Celia Chazelle, in “Archbishops Ebo and Hincmar of Reims and the Utrecht Psalter,” argues that a church council image in the Carolingian manuscript reflects interest in the orthodoxy and prerogatives of archbishops. Basing her discussion on a nuanced reading of contemporary texts, she links this interest to Hincmar and redates the codex to his time (late 840s–early 850s, rather than the generally accepted term of Ebo, 816–835). Whether or not her conclusions are accepted, Chazelle’s discussion reminds us of our uncertainty in dating even the best-known early medieval objects and of the danger in divorcing such objects from the concerns of the real people who commissioned, made, and used them.
The final two authors, Cynthia Hahn, “Seeing and Believing: The Construction of Sanctity in Early-Medieval Saints’ Shrines,” and Werner Jacobsen, “Saints’ Tombs in Frankish Church Architecture” (trans. William Diebold), take very different looks at the intersection between architecture, liturgy, and the cult of saints. Jacobsen summarizes excavation results from many sites, giving easy access to recent German literature on early medieval church archaeology. After locating saints’ tombs beneath altars or in apses behind them, he relates choices between those options to variant political and liturgical functions. Hahn uses a strongly theoretical approach, though she relegates most overt theory to her footnotes, exploring how such tombs and crypts impinged on the medieval sensorium. Drawing equally on evidence from both Eastern and Western complexes, from hagiography and from pilgrims’ accounts, her ambitious and largely successful argument traces the orchestration of visitors’ responses by means of architectural space and stones, ornament, candles, and the other components of a shrine. With the juxtaposition of Hahn’s and Jacobsen’s articles, Nees is successfully suggesting the great richness of the scholarly symbiosis in current approaches to early medieval art.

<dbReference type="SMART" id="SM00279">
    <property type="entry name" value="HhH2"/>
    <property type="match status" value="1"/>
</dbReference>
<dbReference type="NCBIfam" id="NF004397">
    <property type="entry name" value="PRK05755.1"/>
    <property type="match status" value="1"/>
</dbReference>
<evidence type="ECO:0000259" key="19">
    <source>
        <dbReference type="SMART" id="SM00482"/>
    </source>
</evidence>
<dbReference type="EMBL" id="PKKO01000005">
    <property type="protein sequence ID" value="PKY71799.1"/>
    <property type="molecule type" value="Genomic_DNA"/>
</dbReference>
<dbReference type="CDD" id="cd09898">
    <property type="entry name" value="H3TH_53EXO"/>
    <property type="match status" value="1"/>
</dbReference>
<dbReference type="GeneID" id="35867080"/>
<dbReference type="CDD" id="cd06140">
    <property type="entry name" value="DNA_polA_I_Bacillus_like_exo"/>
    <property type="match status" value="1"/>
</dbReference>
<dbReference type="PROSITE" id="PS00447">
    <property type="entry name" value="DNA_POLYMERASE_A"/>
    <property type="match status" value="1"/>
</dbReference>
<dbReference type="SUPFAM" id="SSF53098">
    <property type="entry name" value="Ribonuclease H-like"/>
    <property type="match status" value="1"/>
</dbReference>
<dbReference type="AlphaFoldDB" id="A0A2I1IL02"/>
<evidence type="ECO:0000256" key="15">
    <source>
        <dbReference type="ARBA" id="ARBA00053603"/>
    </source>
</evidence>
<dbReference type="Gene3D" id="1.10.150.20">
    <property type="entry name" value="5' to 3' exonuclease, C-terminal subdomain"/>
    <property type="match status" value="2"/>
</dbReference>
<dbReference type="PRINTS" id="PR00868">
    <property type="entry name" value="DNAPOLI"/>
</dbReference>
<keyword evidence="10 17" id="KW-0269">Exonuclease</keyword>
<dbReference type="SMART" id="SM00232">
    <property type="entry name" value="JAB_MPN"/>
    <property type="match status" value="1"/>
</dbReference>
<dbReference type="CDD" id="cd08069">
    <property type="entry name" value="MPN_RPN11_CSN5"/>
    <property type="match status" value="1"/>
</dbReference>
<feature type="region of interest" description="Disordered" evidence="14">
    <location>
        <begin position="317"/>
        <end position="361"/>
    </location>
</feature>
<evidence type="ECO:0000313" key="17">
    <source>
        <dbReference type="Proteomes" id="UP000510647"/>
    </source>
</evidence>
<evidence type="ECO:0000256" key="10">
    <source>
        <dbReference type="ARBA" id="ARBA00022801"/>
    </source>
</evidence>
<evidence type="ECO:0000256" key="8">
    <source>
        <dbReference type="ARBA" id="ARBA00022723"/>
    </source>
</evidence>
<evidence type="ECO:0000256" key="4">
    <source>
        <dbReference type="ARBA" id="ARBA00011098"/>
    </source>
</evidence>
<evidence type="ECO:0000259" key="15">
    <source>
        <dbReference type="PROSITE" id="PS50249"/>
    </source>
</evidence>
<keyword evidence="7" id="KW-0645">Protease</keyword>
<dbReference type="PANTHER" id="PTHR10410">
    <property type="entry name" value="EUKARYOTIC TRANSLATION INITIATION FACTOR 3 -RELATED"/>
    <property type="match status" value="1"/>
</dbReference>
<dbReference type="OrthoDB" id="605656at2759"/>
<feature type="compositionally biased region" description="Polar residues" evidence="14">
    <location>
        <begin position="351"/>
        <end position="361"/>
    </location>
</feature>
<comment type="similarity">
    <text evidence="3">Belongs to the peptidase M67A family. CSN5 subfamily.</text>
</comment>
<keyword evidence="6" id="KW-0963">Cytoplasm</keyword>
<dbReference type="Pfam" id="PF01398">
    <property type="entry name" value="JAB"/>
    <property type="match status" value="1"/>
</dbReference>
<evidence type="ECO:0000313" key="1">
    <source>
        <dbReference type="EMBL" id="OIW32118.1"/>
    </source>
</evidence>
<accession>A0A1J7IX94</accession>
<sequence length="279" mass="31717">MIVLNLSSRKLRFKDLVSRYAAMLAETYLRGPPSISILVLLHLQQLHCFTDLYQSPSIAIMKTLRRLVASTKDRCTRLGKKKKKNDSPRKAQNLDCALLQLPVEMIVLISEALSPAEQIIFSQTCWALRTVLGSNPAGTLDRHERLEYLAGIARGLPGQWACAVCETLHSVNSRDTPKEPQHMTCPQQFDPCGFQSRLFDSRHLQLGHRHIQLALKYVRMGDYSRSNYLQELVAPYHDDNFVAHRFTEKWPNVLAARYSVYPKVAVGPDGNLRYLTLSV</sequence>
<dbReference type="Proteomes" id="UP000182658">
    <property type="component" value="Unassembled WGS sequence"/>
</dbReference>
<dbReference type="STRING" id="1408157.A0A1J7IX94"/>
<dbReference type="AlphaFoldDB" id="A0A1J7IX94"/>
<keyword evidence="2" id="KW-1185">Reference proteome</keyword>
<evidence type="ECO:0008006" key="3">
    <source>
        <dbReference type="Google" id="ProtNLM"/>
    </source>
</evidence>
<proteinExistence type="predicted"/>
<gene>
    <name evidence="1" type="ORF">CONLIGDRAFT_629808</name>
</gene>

This republication of a thematic issue of Speculum is largely unchanged from the October 1997 journal. It includes some corrections and updated notes and omits the substantial number of book reviews that typically follow the articles, along with the list of books received, advertisements, and table of contents for the volume. Thus subscribers to the journal may not feel obliged to purchase the book, but others, particularly art historians who are not medievalists, may well appreciate the reduced bulk of the new format. Since all authors have conscientiously provided the most important and most recent bibliography on their subjects (up to 1996, occasionally to 1997), this volume will provide a useful point of entry for ongoing research.